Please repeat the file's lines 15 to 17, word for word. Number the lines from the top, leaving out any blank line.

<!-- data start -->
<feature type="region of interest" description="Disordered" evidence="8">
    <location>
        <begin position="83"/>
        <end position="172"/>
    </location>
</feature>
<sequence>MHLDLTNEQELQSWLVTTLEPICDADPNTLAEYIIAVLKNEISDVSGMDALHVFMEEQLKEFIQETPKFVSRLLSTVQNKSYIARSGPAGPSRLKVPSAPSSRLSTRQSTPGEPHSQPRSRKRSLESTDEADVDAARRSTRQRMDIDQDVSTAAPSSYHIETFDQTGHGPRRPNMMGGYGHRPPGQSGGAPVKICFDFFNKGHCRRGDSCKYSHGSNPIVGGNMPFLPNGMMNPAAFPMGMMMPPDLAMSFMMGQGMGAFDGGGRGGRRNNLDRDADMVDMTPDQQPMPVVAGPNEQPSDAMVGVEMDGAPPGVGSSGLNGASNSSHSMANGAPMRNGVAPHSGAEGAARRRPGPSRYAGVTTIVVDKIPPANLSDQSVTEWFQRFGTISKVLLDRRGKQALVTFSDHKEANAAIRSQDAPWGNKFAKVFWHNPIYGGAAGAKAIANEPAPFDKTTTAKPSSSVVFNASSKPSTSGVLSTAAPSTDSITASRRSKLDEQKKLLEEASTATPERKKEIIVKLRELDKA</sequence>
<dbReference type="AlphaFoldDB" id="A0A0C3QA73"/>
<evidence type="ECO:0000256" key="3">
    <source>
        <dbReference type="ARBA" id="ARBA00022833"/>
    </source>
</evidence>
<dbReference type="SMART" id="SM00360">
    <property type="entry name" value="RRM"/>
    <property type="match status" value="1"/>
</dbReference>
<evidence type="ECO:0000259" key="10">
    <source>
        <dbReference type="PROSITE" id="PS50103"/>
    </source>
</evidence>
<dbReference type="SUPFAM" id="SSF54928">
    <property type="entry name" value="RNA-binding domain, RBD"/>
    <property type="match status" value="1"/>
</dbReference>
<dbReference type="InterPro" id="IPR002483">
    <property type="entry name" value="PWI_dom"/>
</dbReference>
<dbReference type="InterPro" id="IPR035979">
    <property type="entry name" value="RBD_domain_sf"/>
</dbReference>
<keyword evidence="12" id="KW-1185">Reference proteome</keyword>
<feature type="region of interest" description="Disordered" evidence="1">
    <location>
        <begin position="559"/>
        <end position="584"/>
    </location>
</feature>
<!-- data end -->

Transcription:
    <property type="entry name" value="RRM"/>
    <property type="match status" value="1"/>
</dbReference>